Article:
An Introduction to Scott

David Bowie introduced me to Scott Walker in 2003.

We were punching cones and watching Koyaanisqatsi when there was a knock at the door and in walked Scott. ‘This is Scott,’ said Dave. ‘I told him to drop by for a mix.’ Sadly, this isn’t true, but Bowie did turn me on to Scott Walker through a 2003 Vanity Fair interview in which he confessed to being Scott’s biggest fan. Based on that endorsement, I bought Scott’s first solo album, Scott (1967), and was completely blown away. The dude was a bona fide genius.

Scott was a member of The Walker Brothers, the 60s pop group who brought you ‘Sun Ain’t Gonna Shine’. The Walker Brothers disbanded in 1968, but by then Scott was already onto his second solo album. He went on to release 18 solo albums in total (19 if you include his work on the soundtrack to Vox Lux), and his sound grew weirder and darker with each new record. By the time I reached his 12th album, 1995’s Tilt, I had to pull the pin. It was just too crazy.

I’ve selected five songs from Scott’s discography that I love, and two songs I don’t love because they freak me out (the last two on the list). This is barely a snapshot of Scott’s enormous output—and it’s definitely not his greatest hits—but I think it’ll give you an idea of what this guy was all about. I strongly recommend you check out everything else, and read about Scott’s life. He was a brilliant man. 


‘My Death’ from Scott (1967)

Scott covered a bunch of translated songs by the Belgian singer, songwriter Jacques Brel (definitely check him out), including ‘My Death’, a song that was later covered by David Bowie when he killed off Ziggy Stardust at London’s Hammersmith Odeon in 1973. I don’t know who paired this song with a clip from the 1956 short Design for Dreaming, but they deserve an award.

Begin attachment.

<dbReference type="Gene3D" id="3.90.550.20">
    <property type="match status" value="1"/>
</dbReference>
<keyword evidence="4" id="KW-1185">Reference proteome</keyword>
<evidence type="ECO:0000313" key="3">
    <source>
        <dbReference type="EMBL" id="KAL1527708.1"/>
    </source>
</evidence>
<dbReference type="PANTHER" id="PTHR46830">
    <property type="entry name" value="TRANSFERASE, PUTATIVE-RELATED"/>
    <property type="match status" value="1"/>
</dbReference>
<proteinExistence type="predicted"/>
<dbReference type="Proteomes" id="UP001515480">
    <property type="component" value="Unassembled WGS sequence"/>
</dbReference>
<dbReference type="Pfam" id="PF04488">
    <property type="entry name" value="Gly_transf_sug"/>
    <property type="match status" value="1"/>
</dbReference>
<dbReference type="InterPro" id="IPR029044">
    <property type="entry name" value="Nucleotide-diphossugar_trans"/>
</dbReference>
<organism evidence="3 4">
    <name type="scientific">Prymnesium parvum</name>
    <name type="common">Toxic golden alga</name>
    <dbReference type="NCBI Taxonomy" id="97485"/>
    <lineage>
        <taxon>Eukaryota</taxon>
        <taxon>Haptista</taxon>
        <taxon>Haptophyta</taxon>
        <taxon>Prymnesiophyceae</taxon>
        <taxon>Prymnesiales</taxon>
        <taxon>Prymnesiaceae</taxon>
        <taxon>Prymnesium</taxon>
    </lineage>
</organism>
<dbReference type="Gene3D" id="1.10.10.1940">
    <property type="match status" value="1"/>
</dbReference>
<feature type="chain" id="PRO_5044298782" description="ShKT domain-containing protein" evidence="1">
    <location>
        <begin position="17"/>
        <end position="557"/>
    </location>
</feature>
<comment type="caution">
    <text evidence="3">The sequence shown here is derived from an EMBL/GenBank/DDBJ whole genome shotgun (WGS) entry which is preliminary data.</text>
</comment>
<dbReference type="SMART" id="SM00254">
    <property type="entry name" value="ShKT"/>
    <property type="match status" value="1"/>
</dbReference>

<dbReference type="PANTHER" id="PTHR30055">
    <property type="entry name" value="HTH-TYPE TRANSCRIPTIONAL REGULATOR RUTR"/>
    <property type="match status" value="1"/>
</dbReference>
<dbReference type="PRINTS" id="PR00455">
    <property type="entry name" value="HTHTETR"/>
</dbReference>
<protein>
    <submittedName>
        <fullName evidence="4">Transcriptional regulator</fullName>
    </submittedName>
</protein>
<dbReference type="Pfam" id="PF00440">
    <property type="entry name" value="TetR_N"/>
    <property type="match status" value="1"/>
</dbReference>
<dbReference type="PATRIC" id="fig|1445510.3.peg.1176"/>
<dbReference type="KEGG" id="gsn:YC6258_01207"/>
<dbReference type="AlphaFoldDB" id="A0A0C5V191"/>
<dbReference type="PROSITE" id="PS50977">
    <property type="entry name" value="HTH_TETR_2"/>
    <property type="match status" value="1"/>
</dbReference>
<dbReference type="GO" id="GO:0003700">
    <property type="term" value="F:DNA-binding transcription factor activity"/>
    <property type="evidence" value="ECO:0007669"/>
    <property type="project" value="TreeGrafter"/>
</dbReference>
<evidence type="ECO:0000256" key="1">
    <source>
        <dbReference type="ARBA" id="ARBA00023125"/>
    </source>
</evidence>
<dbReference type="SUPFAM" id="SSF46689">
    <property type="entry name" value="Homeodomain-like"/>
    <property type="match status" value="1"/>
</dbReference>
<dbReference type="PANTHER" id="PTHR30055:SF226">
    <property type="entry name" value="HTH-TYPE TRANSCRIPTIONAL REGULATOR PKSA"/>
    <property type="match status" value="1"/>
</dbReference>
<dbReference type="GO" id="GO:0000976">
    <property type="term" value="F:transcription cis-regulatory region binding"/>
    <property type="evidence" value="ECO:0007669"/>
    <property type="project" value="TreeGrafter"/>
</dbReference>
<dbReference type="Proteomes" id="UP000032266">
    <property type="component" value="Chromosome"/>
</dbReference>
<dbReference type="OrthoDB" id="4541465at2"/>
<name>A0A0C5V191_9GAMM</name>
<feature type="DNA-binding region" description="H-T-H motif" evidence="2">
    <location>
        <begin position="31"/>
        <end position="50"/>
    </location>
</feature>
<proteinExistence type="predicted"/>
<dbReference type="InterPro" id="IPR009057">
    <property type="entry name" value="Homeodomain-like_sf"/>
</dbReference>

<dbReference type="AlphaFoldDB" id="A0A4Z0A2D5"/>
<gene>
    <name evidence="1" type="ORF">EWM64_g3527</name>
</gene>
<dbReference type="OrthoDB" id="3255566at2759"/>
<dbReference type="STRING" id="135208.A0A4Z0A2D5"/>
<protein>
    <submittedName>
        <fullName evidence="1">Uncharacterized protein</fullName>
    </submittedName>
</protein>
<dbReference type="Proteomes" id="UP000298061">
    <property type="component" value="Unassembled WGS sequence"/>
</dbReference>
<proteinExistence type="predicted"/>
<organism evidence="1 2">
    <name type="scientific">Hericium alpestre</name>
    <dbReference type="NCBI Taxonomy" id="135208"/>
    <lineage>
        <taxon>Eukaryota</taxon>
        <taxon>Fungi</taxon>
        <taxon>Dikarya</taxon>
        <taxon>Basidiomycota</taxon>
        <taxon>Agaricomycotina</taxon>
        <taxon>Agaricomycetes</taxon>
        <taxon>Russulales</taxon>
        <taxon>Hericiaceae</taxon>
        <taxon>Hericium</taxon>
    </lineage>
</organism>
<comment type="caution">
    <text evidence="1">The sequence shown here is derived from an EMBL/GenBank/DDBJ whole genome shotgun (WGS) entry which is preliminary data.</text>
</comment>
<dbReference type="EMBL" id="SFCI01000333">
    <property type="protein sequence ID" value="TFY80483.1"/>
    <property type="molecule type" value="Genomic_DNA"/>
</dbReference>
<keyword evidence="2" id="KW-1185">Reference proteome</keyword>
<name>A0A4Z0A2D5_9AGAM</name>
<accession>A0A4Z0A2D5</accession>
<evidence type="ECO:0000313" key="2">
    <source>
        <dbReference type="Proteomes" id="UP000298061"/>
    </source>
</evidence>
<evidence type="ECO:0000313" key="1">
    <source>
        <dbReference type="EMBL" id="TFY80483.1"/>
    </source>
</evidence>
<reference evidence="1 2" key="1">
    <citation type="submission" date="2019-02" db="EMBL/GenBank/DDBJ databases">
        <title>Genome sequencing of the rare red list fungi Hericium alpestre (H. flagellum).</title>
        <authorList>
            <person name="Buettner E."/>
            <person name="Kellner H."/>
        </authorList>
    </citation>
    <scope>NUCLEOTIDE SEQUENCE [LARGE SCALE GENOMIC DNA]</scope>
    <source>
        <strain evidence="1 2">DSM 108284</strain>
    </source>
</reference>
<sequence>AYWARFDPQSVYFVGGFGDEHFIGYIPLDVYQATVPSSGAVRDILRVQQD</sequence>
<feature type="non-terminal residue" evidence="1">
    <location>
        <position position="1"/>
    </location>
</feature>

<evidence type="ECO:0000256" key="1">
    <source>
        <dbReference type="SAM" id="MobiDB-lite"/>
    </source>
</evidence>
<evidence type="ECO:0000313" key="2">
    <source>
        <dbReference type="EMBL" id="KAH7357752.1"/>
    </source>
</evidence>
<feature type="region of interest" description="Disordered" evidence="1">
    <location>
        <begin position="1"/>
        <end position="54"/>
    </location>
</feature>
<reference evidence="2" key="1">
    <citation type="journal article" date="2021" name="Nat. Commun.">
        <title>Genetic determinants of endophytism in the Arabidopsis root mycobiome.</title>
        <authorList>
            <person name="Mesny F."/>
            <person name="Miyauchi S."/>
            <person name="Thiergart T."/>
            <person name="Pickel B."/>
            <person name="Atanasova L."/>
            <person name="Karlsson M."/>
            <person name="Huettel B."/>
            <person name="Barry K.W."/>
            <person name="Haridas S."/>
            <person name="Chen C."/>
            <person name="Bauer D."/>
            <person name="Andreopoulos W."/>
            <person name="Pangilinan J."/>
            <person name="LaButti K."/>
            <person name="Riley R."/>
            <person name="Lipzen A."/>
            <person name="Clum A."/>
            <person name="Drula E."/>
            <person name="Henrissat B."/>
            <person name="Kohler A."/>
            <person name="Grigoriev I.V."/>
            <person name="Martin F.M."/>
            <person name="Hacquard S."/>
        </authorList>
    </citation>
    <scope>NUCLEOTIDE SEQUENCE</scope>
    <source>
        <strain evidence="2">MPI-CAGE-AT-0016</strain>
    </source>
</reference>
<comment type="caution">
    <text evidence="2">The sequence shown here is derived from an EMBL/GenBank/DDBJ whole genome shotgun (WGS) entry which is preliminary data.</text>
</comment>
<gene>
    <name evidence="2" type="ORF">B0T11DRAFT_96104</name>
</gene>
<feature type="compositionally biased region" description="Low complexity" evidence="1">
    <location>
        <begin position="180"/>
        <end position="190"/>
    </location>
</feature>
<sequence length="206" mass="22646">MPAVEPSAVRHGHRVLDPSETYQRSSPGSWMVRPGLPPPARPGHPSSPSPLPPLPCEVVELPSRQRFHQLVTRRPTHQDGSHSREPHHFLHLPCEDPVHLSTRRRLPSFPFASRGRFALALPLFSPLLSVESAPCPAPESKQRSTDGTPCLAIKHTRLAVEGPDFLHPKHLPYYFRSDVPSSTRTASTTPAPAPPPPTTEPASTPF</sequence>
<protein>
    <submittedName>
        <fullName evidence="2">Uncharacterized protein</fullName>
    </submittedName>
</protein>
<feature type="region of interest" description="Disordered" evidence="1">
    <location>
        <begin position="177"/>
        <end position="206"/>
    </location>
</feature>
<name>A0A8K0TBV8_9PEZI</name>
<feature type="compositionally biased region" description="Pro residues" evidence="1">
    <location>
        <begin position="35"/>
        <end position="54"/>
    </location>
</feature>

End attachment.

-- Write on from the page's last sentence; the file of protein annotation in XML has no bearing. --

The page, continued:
‘Plastic Palace People’ from Scott 2 (1968)

A bigger music nerd could pinpoint the exact moment Scott started getting weird (‘Such a Small World’ from Scott was pretty quirky), but this is the first song that made me go ‘huh?’ and lean closer to the stereo. It opens with what would become Scott Walker’s signature unsettling orchestral strings (check out ‘It’s Raining Today’ for more of that).


‘Sons Of’ from Scott 3 (1969)

Again, the music nerds will shake their heads and say ‘Sons Of’ isn’t the best track on Scott 3, but this is my list, music nerds, so bugger off. Scott 3 is a complex album, and you can definitely hear Scott circling some of the ideas he would explore extensively on future recordings (the sinister vibrations of ‘It’s Raining Today’). But it’s still a very listenable record, and I think my favorite.


‘Boy Child’ from Scott 4 (1969)

Scott 4 is great but a little meh here and there. I could be wrong, but it sounds like he’s pumping the breaks on his weirdness a little (perhaps the record company was on his case). The track ‘Boy Child’ is a revelation though, and a song only Scott could write. I can’t articulate the feeling I get from this song, but I like it. After this album, Scott released ‘Til the Band Comes In, which I never really connected with on account of the country vibes he was flirting with.


‘The Electrician’ from the reunited Walker Brothers’ album Nite Flights (1978)

In late 1974, the Walker Brothers reformed and released three albums over four years. For their last album, Nite Flights, The WBs each contributed individual songs. Naturally, Scott’s tunes are the standouts, and this one in particular, ‘The Electrician’, is the beautiful, odd, and deeply unsettling standout for me. Your brain will say, ‘I don’t like it,’ but I promise it’ll get into your bones and you won’t be able to leave it alone.


‘See You Don’t Bump His Head’ from Bish Bosh (2012)

The album before this one, 2006’s The Drift, is eldritch as a motherfucker (yes, I said eldritch), but 2012’s Bish Bosh makes it look like Scott 2. This record is too strange, too disturbing, and far too Scott for me. That’s not to say it isn’t an amazing record—it totally is. But I don’t like the place it delivers me too, which is a dark and unfriendly place, and the opening track ‘See You Don’t Bump His Head’ puts you there in about eight seconds. Genius, but too much for this yellow-belly.


‘Bull’ from Soused (2014)

Scott and experimental metal spooks Sunn O))) got together and created the evilest album ever. Soused makes Gorgoroth look like Stryper, if you know what I mean (you know what I mean). This record is difficult. It’s not arduous difficult, just emotionally draining difficult. It drags you to the outer suburbs of the dark place I mentioned, and then it shoots you up with K and throws you down a well. This track, ‘Bull’, is the sonic equivalent of having your soul raked with Satan’s nit comb.

Anyway, I hope you found this illuminating, and I hope you remember the time I introduced you to Scott Walker. Because I did. I totally turned you on to Scott Walker just now. You’re welcome.

Rest in Peace, Scott.

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